Benchmark Problems for Phase Field Methods
Advances in material science, while spawning development in engineering and other related fields, result in a need to address more computationally complicated problems that describe materials structures. One particular method for dealing with such problems is known as phase field modeling, which mathematically models processes in microstructural evolution of materials (such as coarsening and solidification). Because the method tends to treat sharp material transitions as “fuzzy,” allowing for smooth variations of physical quantities across interfaces, it has proved extremely useful for solving interfacial problems; its popularity has increased commensurate with advances in computing power. Like all physical models, however, phase field modeling can only provide approximations; in particular, phase field modeling replaces atomic structures that vary on atomic length scale with smooth microstructures that vary on nanometer length scales. Moreover, the numerical computational methods it employs prohibit exact (analytical) answers. To accommodate its growing popularity, there is a need for benchmark problems to ensure consistent and accurate solutions. This is to say that researchers seek to define a standard set of problems so that solutions across different codes may be compared.
Accordingly, researchers at The Center for Hierarchical Materials Design in a collaboration between Northwestern University, Argonne National Laboratory, and the National Institute of Standards and Technology have proposed two such benchmark problems. These problems cover the physics of solute diffusion, growth, and coarsening at two different levels of complexity. They were developed using data obtained from two workshops held to test initial formulations, and the final versions of the problems relied heavily on community input and workshop feedback.
Said Andrea Jokisaari at Northwestern University, lead author of the work: “We are excited about this work, and from the feedback that we have received from the community, we believe these benchmark problems will be very useful and helpful in evaluating new codes or numerical approaches.”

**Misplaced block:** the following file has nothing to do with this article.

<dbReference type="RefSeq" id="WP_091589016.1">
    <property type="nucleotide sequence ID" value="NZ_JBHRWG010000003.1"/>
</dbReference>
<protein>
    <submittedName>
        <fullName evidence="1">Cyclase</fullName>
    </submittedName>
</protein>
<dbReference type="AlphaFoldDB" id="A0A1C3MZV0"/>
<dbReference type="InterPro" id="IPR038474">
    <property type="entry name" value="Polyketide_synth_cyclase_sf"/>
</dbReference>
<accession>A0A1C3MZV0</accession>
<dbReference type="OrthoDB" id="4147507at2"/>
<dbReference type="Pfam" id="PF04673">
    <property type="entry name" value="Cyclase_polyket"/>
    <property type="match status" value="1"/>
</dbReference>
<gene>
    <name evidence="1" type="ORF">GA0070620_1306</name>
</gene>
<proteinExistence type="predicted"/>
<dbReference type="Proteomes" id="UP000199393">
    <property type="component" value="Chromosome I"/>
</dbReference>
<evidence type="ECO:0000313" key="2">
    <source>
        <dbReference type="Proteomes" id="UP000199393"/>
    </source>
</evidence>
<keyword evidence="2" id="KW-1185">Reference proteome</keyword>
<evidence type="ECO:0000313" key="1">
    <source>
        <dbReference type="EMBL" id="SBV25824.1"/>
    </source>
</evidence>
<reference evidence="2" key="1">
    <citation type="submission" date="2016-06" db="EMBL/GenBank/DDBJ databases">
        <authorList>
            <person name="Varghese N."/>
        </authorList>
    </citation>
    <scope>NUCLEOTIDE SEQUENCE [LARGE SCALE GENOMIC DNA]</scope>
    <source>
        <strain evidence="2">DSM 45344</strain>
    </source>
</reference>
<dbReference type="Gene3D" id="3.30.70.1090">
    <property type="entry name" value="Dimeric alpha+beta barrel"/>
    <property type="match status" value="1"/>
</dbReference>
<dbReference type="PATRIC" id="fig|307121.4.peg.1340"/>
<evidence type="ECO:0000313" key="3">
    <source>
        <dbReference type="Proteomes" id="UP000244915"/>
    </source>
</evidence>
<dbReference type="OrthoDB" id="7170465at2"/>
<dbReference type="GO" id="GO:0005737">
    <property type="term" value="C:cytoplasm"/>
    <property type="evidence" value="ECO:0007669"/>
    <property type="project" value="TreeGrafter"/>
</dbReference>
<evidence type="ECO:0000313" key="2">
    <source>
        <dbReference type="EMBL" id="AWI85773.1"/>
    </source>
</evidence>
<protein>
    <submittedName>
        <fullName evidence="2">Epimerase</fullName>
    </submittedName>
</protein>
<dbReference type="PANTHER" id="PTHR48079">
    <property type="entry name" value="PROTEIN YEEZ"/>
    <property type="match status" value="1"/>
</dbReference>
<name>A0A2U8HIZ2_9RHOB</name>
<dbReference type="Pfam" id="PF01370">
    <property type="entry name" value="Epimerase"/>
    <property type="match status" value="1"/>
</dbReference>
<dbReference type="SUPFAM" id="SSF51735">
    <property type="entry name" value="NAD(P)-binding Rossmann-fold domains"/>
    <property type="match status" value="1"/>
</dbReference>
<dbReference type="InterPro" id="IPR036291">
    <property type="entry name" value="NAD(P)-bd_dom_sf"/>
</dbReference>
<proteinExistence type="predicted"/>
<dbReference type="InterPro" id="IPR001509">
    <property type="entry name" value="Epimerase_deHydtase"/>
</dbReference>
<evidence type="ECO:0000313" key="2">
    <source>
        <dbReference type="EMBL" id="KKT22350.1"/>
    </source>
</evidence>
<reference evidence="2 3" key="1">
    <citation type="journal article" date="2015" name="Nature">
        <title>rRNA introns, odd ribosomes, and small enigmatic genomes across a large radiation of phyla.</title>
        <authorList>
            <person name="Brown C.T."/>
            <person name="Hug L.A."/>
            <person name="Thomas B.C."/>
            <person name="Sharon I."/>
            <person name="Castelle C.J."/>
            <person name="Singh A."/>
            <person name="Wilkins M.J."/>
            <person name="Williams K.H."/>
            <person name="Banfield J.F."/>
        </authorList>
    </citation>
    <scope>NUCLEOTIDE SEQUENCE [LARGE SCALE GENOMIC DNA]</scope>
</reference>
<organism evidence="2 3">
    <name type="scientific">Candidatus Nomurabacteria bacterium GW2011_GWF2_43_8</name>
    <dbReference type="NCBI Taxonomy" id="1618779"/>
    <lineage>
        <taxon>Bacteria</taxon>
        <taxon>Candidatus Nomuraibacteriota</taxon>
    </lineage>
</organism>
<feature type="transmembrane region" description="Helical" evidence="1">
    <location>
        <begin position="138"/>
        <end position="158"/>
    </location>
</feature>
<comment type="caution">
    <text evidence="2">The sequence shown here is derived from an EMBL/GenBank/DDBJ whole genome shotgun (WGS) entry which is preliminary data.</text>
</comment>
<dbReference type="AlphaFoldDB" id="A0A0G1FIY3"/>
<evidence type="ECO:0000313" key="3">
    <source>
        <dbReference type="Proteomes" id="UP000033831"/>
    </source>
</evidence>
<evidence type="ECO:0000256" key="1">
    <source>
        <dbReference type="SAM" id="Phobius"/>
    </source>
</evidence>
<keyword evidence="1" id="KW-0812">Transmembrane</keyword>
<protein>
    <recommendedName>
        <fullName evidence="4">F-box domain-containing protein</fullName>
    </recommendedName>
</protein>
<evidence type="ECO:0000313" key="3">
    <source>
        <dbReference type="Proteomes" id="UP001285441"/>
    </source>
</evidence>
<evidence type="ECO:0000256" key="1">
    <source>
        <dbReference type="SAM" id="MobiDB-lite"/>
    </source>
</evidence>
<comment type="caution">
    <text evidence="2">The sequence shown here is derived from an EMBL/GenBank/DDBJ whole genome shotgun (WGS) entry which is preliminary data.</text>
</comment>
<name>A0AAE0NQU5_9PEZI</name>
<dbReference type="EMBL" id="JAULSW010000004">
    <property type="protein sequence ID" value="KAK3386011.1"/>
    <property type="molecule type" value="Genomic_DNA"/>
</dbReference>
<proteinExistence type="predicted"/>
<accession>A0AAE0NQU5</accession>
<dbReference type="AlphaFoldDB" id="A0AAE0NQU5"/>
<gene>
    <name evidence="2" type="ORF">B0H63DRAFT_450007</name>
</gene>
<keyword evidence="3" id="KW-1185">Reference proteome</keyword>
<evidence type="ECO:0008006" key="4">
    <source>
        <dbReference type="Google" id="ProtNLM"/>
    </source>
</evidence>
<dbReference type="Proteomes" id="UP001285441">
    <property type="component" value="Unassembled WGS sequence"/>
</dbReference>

The first problem models what is known as spinodal decomposition. Spinodal decomposition occurs in the decomposition of a mixture of a materials, for example, the decomposition of a solid solution of two materials into its constituent materials.
The second models a phenomenon known as Ostwald ripening. Ostwald ripening occurs in materials whose microstructure changes over time because of, e.g., diffusion in a solid solution, and the final microstructure can have several variants or phases. For the benchmark problem, there are four phase field variables describing the various phases, and one phase field describing the composition.
Phase field modeling always begins with the assignment of a field (a mathematical variable) to each phase in the system. An energy expression is then constructed from the assigned fields so as to include terms that describe their variation (e.g., that which occurs at phase interfaces).
Spinodal decomposition requires only a single continuously alternating phase field variable. Ostwald ripening, while well-defined in terms of energy and time evolution, presents a more more complicated problem by virtue of its multivariable nature. The paper explores three distinct domains, all in two dimensions for simplicity: a square, a T-shape, and the surface of a sphere. Different domains and initial conditions (the specific starting point of a particular problem) were used to stress different numerical approaches.
In both scenarios the paper presents, the total energy will never increase when solved correctly: it will either remain constant or decrease. This serves as a first simple but important check on numerical solutions. The numerical approaches involve tracking the evolution of the systems’ microstructure; the microstructure itself is described by the phase distributions.
The problems in the paper were chosen after carefully considering several trade-offs between free energy formulations and initial conditions. Ultimately, free energies expressions that allow numerical tractability and straightforwardness were selected.
The authors of the paper have set up a website (https://pages.nist.gov/465 chimad-phase-field) to host the benchmark problems and the presented simulation data. The paper is published by Computational Materials Science and is available online at http://www.sciencedirect.com/science/article/pii/S0927025616304712 (DOI: 10.1016/j.cmmatsci.2016.09.022).
The authors of the paper are A.M. Jokisaari and P.W. Voorhees of Northwestern University, J.E. Guyer and J. Warren of National Institute of Standards and Technology, and O.G. Heinonen of Northwestern University and Argonne National Laboratory.
The work was funded by U.S. Department of Commerce, National Institute of Standards and Technology as part of the Center for Hierarchical Material Design (CHiMaD). Computation was completed using Blues and Fission, high-performance computing clusters operated by the Laboratory Computing Resource Center at Argonne National Laboratory and the High Performance Computing Center at Idaho National Laboratory, respectively.